|Introducing: the C.H.I.P.|
Today I received the last of the Single-board computers I ordered. Despite ordering the devices spread over a year, they all ended up arriving within one week. The C.H.I.P. was the device that I was most excited about, so it's sort of appropriate that it arrived last. This way, it couldn't steal the thunder of any of the other packages.
There are many reasons why I was so excited about this delivery. I had waited for this device the longest. I had spent the most money on it. The device has the most interesting features in my opinion. The PocketC.H.I.P. is just pure awesomeness. And there's probably more reasons.
|Top view and bottom view|
The C.H.I.P actually has some of its most important components moved to its bottom side, including its processor. This happened late in development, as they changed to a larger version of the same processor. To protect the processor, the computer now comes with a case, which only covers its bottom. This is definitely true for all the Kickstarter C.H.I.P.s, but I'm not sure if the "store-bought" C.H.I.P.s will also have this case.
|Safe and well|
Additionally, the Kickstarter version of the C.H.I.P. also comes with a Composite cable. This is a cable you can just buy at many stores, but it seems to be a bit undermarketed. It is also the same cable you could use for analog video on your Rapberry Pi 2 or 3.
|In NTC Pink!|
Unlike many of the other boards, this board is definitely not trying to be another Raspberry. Fro example, it uses female GPIO headers, as opposed to the male headers we've gotten so used to since the original Raspberry. This has the advantage that they could actually mark all the headers on the board.
|You'll have no reason to use the wrong header|
For comparison's sake, let's just put it side to side with a Raspberry (it's a model 2B).
|They're quite different - at least, to the trained eye|
I actually own three C.H.I.P.s now. There was one in my pledge, another in the PocketC.H.I.P. that was in my pledge, and then finally one extra I added after the Kickstarted ended. I also pre-ordered a couple more, so there's several more of these machines on the way. I guess I may have gone a little overboard...
|The power of threes!|
Compared to the Pi Zero
The Chip lives in the same product space as the Pi Zero. It's the closest product in size and cost, and its specs are in fact rather similar. Let's put the two side by side.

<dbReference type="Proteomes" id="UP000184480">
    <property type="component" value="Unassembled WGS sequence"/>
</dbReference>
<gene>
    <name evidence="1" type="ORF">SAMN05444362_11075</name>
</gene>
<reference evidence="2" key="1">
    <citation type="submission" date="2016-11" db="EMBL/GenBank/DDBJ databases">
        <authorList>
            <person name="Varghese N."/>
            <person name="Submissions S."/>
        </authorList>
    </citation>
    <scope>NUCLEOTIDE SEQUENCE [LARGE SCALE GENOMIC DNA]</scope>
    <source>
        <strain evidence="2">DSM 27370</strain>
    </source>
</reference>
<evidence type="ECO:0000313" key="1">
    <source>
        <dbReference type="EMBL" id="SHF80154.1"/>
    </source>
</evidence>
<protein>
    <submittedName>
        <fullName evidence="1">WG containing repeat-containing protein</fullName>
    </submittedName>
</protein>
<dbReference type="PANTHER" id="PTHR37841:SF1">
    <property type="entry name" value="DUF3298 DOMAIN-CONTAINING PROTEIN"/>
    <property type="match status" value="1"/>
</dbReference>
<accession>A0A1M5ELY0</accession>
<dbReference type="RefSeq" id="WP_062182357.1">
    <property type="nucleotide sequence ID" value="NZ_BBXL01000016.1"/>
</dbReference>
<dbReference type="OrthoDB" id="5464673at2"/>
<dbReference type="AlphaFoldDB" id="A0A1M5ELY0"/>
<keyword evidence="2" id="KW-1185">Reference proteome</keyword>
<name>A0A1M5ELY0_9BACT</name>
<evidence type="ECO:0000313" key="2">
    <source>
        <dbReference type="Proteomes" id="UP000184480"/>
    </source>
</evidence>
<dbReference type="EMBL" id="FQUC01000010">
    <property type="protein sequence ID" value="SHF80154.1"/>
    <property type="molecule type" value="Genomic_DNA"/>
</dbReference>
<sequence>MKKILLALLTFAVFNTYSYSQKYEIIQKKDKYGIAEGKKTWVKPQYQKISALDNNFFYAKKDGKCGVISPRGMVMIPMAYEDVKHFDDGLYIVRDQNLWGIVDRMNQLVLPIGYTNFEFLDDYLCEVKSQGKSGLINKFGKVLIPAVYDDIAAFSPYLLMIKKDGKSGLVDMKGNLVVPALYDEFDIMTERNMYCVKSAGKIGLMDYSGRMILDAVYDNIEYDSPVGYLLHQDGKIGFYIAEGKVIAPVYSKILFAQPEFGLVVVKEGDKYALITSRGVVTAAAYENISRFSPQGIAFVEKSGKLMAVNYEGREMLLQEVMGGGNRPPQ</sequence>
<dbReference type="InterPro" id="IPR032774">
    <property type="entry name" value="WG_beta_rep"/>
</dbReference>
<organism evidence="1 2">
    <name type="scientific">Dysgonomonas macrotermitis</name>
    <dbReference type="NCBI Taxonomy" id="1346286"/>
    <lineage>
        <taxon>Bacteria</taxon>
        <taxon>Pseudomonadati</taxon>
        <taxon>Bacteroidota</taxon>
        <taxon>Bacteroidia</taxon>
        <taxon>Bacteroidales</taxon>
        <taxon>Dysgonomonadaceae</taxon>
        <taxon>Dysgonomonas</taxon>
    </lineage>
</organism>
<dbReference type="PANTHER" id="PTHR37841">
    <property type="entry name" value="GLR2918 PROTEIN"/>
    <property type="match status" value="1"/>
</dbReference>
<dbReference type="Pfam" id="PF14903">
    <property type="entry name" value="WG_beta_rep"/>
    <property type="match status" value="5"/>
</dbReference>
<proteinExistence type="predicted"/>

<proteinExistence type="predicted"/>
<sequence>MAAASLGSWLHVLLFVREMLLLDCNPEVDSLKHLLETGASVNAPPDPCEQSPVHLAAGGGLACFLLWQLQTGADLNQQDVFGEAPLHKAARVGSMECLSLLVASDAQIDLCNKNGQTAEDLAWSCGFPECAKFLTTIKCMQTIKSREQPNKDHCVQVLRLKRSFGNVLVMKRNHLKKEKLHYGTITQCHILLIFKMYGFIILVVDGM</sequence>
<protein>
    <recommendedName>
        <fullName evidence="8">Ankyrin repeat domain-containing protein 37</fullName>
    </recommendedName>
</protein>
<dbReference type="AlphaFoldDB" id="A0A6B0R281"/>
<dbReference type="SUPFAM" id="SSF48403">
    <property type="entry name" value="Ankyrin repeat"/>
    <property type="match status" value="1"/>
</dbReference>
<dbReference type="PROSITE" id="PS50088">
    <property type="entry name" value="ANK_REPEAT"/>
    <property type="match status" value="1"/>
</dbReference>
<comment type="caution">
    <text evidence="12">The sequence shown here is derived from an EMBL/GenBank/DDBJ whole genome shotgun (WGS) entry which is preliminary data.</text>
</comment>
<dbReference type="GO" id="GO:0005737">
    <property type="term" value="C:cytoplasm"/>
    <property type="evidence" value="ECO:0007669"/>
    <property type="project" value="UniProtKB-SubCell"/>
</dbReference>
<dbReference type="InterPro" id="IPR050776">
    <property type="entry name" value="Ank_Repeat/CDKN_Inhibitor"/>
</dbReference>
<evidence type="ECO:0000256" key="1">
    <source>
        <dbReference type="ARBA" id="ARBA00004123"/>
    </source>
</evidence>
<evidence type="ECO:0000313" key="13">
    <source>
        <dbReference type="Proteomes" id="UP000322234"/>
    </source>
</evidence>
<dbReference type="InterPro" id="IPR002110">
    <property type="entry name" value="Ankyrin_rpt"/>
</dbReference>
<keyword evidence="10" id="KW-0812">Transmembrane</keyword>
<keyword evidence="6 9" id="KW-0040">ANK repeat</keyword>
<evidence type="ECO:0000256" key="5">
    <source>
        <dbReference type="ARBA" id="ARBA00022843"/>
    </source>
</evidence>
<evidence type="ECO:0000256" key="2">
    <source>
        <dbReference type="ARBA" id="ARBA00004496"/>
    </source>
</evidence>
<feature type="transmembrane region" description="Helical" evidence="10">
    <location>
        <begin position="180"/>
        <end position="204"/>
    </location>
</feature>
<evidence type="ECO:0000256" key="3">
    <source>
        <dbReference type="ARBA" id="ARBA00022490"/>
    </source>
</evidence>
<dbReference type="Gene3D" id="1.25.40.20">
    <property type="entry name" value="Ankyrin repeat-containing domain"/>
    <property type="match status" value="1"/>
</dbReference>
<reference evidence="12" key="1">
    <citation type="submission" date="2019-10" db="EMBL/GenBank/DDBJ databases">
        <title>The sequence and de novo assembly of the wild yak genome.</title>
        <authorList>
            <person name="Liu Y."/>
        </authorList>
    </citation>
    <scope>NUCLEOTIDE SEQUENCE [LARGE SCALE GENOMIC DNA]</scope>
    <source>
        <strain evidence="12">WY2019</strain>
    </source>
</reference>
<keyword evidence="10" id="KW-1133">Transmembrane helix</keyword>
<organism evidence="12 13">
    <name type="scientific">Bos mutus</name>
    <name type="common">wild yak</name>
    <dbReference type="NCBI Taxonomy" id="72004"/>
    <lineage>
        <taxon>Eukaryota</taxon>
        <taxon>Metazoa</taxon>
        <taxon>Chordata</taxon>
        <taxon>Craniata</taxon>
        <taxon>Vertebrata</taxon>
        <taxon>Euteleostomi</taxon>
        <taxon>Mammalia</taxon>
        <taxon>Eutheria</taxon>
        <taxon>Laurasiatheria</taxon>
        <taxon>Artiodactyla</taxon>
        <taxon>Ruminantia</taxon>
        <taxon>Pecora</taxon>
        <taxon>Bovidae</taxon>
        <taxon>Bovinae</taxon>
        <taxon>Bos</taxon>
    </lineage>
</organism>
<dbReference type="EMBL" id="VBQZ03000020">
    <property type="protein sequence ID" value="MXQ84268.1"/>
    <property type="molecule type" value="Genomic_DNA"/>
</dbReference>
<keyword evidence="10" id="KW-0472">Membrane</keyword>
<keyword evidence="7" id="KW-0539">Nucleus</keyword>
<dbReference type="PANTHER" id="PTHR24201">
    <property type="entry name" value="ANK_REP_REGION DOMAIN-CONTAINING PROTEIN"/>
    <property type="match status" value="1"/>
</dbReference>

|Fighting for <$10 mastery|
As you can see, they are actually rather comparable in size. The Pi Zero is thinner, but it's also slightly longer. In the end, the C.H.I.P. is a bit bigger, though.
|That's TWO computers!|
Putting the Zero on top of the Chip, shows how close in size they are. The Zero actually fits so nicely between the GPIO headers of the Chip that it almost looks like there's only one board there. When talking about height, though, the story is a bit different.
|No competition there...|
I backed at the "All the things" level, so there's more things that were in the package. Let's have a look.
|All the things!|
There's the two C.H.I.P.s, the HDMI extension board, the VGA extension board, the Composite cables (which we already looked at) and the PocketC.H.I.P. Though it's a bit outside of the scope of the single-board computer - and a bit more expensive, I really like the PocketC.H.I.P. so let's have a closer look at it.]
|Not truly pocket-size, is it?|
On the front, we see a fully featured keyboard and the screen. The screen has a resolution of 480x272 and has a resistive touch layer (so no multitouch!). Neither is exactly optimal, but they definitely kept the costs down. There's also the possibility of using your GPIO headers, as they seem to be connected to the holes at the top of the device.
|On the other side...|
The backside clearly shows the C.H.I.P. It is held in place by its GPIO headers, so you can get it out with some carefully applied force. You can also see the battery, which gives the device its portability. The battery is charged through the CHIP, which has the required circuitry for this.
|Jumpin' 'n' Dashin'|
Getting the PocketC.H.I.P. up and running was extremely easy. I just held down the power (and home) button for a couple of seconds and that was it...
The whole family
Since this was the last of the boards I was expecting, let's all pose together for a photo.
|Clearly, if a board's green, it must be a Raspberry|
Alright, alright. The raspberry belongs in there as well...
Before I end this blogpost, there's one more thing I've got to do. You see, I've completely forgotten the shot with the pen for comparison. So here you go:
|Same pen as before.|
Yes! The C.H.I.P. definitely is a cool little board, with interesting mobile/embedded hacking possibilities... but considering how many you ordered, I guess we will soon be witness to the first C.H.I.P. computing cluster , or maybe a nice little swarm of hivebots?
Maybe... ARM computing is little more than an educational tool, though. And swarms are cool, but I'm not exactly looking to build a robot. (I'll leave that to you.)
Perhaps something with iBeacon-like technology. Or something with swarm-like behavior (or just leader election) but what to do with that without a physical component? Maybe, I'll just end up using them all for different projects...
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